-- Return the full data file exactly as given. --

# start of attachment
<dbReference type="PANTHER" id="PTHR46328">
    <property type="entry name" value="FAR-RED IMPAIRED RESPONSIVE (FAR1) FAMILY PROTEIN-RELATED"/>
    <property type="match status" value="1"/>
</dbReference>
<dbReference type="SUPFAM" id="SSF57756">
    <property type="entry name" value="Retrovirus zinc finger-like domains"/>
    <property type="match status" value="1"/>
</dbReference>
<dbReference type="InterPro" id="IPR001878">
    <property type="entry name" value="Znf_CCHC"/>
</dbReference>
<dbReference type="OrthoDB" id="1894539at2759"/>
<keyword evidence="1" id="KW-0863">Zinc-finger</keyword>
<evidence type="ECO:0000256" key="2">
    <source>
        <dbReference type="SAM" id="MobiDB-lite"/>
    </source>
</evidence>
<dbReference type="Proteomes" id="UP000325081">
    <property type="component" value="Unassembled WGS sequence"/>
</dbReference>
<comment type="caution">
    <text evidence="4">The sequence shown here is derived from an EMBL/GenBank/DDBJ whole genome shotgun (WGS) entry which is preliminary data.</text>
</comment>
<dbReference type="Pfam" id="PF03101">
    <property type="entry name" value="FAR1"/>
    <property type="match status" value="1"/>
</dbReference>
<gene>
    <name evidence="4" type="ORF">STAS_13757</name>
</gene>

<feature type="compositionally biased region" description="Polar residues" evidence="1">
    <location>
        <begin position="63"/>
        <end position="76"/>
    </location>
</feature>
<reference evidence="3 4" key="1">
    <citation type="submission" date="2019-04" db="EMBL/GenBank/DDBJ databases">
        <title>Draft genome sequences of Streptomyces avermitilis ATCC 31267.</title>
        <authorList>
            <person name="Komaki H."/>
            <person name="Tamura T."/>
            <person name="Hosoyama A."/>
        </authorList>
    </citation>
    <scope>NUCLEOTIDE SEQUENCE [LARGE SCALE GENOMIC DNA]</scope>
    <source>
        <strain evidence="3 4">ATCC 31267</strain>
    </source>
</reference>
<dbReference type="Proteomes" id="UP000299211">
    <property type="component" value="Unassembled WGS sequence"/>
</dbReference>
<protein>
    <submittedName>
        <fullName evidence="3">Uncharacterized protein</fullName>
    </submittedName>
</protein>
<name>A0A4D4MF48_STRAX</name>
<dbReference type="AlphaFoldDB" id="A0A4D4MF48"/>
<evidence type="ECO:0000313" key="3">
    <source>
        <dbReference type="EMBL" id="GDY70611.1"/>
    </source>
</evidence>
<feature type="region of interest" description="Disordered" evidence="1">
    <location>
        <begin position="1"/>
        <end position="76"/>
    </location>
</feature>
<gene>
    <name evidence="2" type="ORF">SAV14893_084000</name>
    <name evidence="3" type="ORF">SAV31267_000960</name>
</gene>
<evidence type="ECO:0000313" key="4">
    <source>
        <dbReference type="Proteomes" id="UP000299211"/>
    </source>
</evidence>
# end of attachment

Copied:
<dbReference type="PANTHER" id="PTHR46328">
    <property type="entry name" value="FAR-RED IMPAIRED RESPONSIVE (FAR1) FAMILY PROTEIN-RELATED"/>
    <property type="match status" value="1"/>
</dbReference>
<dbReference type="SUPFAM" id="SSF57756">
    <property type="entry name" value="Retrovirus zinc finger-like domains"/>
    <property type="match status" value="1"/>
</dbReference>
<dbReference type="InterPro" id="IPR001878">
    <property type="entry name" value="Znf_CCHC"/>
</dbReference>
<dbReference type="OrthoDB" id="1894539at2759"/>
<keyword evidence="1" id="KW-0863">Zinc-finger</keyword>
<evidence type="ECO:0000256" key="2">
    <source>
        <dbReference type="SAM" id="MobiDB-lite"/>
    </source>
</evidence>
<dbReference type="Proteomes" id="UP000325081">
    <property type="component" value="Unassembled WGS sequence"/>
</dbReference>
<comment type="caution">
    <text evidence="4">The sequence shown here is derived from an EMBL/GenBank/DDBJ whole genome shotgun (WGS) entry which is preliminary data.</text>
</comment>
<dbReference type="Pfam" id="PF03101">
    <property type="entry name" value="FAR1"/>
    <property type="match status" value="1"/>
</dbReference>
<gene>
    <name evidence="4" type="ORF">STAS_13757</name>
</gene>

<feature type="compositionally biased region" description="Polar residues" evidence="1">
    <location>
        <begin position="63"/>
        <end position="76"/>
    </location>
</feature>
<reference evidence="3 4" key="1">
    <citation type="submission" date="2019-04" db="EMBL/GenBank/DDBJ databases">
        <title>Draft genome sequences of Streptomyces avermitilis ATCC 31267.</title>
        <authorList>
            <person name="Komaki H."/>
            <person name="Tamura T."/>
            <person name="Hosoyama A."/>
        </authorList>
    </citation>
    <scope>NUCLEOTIDE SEQUENCE [LARGE SCALE GENOMIC DNA]</scope>
    <source>
        <strain evidence="3 4">ATCC 31267</strain>
    </source>
</reference>
<dbReference type="Proteomes" id="UP000299211">
    <property type="component" value="Unassembled WGS sequence"/>
</dbReference>
<protein>
    <submittedName>
        <fullName evidence="3">Uncharacterized protein</fullName>
    </submittedName>
</protein>
<name>A0A4D4MF48_STRAX</name>
<dbReference type="AlphaFoldDB" id="A0A4D4MF48"/>
<evidence type="ECO:0000313" key="3">
    <source>
        <dbReference type="EMBL" id="GDY70611.1"/>
    </source>
</evidence>
<feature type="region of interest" description="Disordered" evidence="1">
    <location>
        <begin position="1"/>
        <end position="76"/>
    </location>
</feature>
<gene>
    <name evidence="2" type="ORF">SAV14893_084000</name>
    <name evidence="3" type="ORF">SAV31267_000960</name>
</gene>
<evidence type="ECO:0000313" key="4">
    <source>
        <dbReference type="Proteomes" id="UP000299211"/>
    </source>
</evidence>